This is not the story of Lt-General (retd) Muzaffar Usmani of the 1999 martial law fame, but that of an ordinary travel agent from Bahawalpur, Waqar Usmani, who eventually came to be known as ‘general’ Usmani due to his close ties with former General Pervez Musharraf.
Waqar Usmani’s claim to fame was his friendship with Musharraf, when the latter was posted as a brigadier in Bahawalpur. Usmani was a generous provider and friend and this endeared him to the brigadier. To Musharraf’s credit, he remembered these favours as he rose through the ranks to become the army chief and then the president of the country (Pervez Musharraf and Asif Ali Zardari seem to have a common trait of fondness for people who helped them during less fortunate times). When Usmani’s daughter got married, the Bahawalpur corps commander was asked to attend since the president could not go himself.
Musharraf tried to take care of his friend by letting him use the resources of the army and the state. Once, during Musharraf’s visit to Bahawalpur, Usmani was flown on state expense from Karachi. Moreover, he always had a colonel on his heels. The man was also given a lease for a few hundred acres of state land in Cholistan. Some might argue that this wasn’t a special favour because this was, and remains, illegally-occupied land which the army leased out to private parties in the name of the welfare of soldiers. The lessees, however, do not have any documentation because the army itself does not have any paperwork to prove its legal ownership. What to talk of the fortress stadium or other controversial land uses, which were recently debated in parliament, the Public Accounts Committee will find more explosive material in Cholistan, an area where the army has really spread itself.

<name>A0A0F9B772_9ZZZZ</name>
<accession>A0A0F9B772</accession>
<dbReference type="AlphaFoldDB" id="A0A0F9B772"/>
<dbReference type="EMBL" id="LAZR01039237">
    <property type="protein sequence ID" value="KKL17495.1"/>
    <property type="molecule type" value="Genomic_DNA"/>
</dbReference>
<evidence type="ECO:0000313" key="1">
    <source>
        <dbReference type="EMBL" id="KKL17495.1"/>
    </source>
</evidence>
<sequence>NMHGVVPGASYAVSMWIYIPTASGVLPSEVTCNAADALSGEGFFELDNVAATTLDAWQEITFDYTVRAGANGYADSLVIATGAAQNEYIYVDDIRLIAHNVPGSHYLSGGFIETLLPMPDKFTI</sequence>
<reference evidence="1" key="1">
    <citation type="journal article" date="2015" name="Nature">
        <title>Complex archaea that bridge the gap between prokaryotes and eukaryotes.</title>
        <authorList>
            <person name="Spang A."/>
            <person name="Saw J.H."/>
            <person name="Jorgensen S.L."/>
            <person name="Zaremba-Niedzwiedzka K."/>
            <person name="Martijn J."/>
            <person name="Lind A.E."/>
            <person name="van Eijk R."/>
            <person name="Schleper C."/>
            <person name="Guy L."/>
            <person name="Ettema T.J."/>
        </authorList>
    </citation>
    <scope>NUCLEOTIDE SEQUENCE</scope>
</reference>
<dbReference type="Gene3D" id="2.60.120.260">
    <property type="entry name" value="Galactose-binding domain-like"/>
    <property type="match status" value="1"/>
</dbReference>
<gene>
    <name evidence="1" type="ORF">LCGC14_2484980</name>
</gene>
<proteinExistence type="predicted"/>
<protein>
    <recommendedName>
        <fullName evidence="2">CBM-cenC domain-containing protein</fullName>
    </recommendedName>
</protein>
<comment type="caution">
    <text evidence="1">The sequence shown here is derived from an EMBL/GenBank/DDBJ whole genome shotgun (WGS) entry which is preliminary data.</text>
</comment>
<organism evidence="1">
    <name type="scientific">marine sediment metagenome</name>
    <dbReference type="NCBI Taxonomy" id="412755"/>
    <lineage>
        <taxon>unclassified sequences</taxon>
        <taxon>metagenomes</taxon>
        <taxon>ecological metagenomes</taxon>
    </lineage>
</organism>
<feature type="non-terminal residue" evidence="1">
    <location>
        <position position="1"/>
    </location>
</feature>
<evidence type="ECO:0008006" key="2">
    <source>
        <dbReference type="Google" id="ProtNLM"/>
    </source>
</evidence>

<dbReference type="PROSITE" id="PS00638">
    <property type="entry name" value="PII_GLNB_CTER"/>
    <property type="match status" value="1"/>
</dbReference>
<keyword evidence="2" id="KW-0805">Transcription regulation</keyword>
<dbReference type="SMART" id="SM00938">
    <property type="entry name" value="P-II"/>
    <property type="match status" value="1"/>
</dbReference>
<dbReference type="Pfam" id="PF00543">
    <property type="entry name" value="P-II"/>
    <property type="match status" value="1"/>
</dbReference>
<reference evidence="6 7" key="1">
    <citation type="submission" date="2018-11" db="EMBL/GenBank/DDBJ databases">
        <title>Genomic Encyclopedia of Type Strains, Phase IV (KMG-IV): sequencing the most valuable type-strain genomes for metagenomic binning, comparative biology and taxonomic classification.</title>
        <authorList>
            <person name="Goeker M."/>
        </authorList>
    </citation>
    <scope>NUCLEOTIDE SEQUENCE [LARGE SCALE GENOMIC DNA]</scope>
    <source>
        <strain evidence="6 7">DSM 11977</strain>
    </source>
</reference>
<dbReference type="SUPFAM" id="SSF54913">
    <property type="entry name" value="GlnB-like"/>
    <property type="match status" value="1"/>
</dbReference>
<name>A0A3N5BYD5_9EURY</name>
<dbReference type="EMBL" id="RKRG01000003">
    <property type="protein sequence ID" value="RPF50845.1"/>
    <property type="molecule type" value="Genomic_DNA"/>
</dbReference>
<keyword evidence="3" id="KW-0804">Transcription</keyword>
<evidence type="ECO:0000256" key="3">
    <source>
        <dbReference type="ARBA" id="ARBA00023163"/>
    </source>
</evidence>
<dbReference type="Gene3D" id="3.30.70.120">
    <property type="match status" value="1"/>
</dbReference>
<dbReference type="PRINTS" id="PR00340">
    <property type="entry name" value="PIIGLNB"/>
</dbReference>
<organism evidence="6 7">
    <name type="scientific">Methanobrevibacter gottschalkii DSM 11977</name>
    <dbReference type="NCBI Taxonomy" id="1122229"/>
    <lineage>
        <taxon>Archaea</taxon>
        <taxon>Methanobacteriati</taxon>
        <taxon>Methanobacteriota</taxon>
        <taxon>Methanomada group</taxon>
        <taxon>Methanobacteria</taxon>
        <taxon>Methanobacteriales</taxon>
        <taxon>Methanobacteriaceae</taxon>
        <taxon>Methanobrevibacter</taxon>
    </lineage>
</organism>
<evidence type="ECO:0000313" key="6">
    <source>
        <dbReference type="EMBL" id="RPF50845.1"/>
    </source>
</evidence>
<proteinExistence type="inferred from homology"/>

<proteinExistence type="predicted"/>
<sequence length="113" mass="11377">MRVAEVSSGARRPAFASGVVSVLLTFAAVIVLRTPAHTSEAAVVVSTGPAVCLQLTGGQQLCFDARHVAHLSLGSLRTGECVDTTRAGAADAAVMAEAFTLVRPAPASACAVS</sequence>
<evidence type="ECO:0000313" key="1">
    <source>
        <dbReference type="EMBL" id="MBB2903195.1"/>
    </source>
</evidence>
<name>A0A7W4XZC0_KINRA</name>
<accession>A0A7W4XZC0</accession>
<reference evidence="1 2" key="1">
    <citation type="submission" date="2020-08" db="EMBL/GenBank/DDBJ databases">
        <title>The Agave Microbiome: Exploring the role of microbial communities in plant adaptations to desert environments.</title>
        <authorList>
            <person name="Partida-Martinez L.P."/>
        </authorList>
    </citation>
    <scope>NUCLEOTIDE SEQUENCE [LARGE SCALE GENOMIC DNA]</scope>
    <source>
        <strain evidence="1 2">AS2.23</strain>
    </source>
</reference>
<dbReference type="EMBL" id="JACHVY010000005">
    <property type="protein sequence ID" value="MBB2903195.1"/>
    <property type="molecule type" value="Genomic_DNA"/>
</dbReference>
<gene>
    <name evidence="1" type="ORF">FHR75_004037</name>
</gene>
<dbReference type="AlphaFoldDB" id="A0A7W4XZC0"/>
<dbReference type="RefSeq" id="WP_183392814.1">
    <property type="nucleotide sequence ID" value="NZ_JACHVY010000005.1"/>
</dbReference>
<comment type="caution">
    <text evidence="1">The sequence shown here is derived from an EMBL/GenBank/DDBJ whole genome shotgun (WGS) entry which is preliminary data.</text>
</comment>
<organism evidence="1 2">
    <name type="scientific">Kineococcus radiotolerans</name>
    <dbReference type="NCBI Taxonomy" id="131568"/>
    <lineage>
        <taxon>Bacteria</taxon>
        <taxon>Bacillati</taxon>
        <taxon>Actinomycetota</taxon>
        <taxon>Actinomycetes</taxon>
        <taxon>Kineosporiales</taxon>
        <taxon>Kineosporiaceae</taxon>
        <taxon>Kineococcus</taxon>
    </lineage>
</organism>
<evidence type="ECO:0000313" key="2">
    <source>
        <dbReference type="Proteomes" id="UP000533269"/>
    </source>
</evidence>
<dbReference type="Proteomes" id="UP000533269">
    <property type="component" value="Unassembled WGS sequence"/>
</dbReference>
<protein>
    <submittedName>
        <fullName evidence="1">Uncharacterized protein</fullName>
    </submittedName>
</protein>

Our ‘General’ Usmani was lucky for having known the other general, Pervez Musharraf, else he wouldn’t have benefitted from this land-lease system. Ordinary folks of the area don’t know that despite the land being in Bahawalpur, it’s the Pano Aqil corps that controls the leasing system. Earlier, the Lahore corps did this task. As per official records, the army is in unlawful occupation of 99,865 acres of land in Cholistan. This is over and above the lands the service acquired under the 1912 Land Act. This includes over 5,000 acres of land which belongs to the forest department.
The illegally occupied land is then leased out to private parties which comprises mainly of big landowners or businessmen in the area, or from outside. For instance, some army officers (retired and serving), who were tactically appointed as managing directors of the Cholistan Development Authority during the previous decade, have acquired such land and have become significant stakeholders. One must not forget that rules do not allow the sanction of Cholistan land to anyone other than the local Cholistanis. Not to mention the millions of landless peasants who don’t get land.
Even if the ordinary Cholistanis or the poor folk get land, they may not be as lucky as Musharraf’s friend and the other influential lessees who get access to free flow of water. In the area around Liaquatpur, the army ensures its lessees uninterrupted supply of water which is illegally diverted from the share of canal water allocated for Sadiqabad and Rahimyar Khan. The army and lessees don’t even pay any water rates or taxes on this land. The service has also sublet 3,000 acres legally leased to it for operational purposes. There appears to be a ‘crawling pattern’ of the army’s occupation of state land. Every year, units push the exercise area deep into Cholistan, which releases hundreds of acres of land from the army’s operational use that was part of the exercise area the previous year. A lot of this area is then leased out.
While the land occupation story continues, it seems that Waqar Usmani has disappeared from the scene after his friend, who transformed him from a travel agent to a landowner, left the country. Usmani and many other beneficiaries await his return to devour more.
Published in The Express Tribune, January 30th, 2011.